Politics & Society
February Fri 17, 2012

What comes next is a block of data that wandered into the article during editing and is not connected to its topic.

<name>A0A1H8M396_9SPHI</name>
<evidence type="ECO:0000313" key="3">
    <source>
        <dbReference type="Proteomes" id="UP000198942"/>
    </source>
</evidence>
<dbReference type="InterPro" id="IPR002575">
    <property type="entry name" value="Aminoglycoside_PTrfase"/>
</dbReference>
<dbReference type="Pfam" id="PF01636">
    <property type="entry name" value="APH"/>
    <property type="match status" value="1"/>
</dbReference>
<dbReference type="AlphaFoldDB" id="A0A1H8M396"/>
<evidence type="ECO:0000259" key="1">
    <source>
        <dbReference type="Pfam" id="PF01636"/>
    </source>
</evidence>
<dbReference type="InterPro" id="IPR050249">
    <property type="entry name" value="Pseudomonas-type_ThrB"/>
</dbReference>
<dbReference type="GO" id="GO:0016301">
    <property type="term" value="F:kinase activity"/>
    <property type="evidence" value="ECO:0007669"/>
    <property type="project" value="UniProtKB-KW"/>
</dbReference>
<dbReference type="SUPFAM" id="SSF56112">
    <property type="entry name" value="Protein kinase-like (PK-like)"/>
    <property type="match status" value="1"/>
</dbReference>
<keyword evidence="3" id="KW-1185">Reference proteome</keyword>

Before the harsh treatment began to cure the Greek sovereign debt (150 thousand people will be laid off by 2015, no more bonuses, and the minimum wage will be lowered to 500 euros a month), it would have been unthinkable to see scenes like the ones happening today. There were protesters in Syntagma Square burning a German flag next to a person holding a swastika in front of the monument to unknown soldiers, as if to say that a new occupation, like that of the Nazis in World War II (one of the most brutal occupations of the war) is taking place in Greece now.An extreme act, certainly, but one that is emblematic of the impatience the Greek people feel with Frau Merkel, guilty of putting too much pressure on Athens, up to the paradox of demanding extreme austerity measures while at the same time recommending that Papademos’ government purchase arms to help the German war industry. Think about the sensational case last March of the four submarines produced by Thyssenkrupp that were graciously reduced to two for 1.3 billion euros (but in 2012 the Greek budget for military expenditure would exceed 7 billion, and of course most of it going to orders from Germany and France).The tension between the two countries seemed to have reached the danger level in May 2010, when the Greek newspapers screamed about "financial Nazism" and the then Vice premier Theodoros Pangalos, annoyed by Berlin’s attitude, recalled that, in the forties, "the Germans stole the Greek gold in our central bank and never returned it... they could at least have said thank you".Sparking the controversy was the issue of the German weekly Focus that had a cover photo of the Venus de Milo with her middle finger raised and an unequivocal title: "Greece robs us of our money? Cheaters in the euro family".Since then, the war of stereotypes continued with cartoons, articles and posters, where for once Germany was the one assuming the role of the defaulter when the mayor of Athens, Nikita Kaklamanis said: "Ms. Merkel, you are the ones indebted to Greece! You owe us 70 billion for the ruins that you left".This is a reference to the calculation of the financial damage inflicted by the Reich published by the German weekly Die Zeit. This is a bill that has never been paid, since the London Agreement of 1953 postponed the settlement of reparations to when Germany would be reunited, and a new treaty signed in 1990 definitively closed the question of reparations.It is not just a question of money, said the former communist partisan Manolis Glezos, a legendary figure who climbed the Acropolis in 1941 and tore down the Nazi flag and replaced it with the Greek one, paving the way for the resistance. Almost ninety years old, Glezos participated in the tough clashes of last Sunday, ending up in the hospital.
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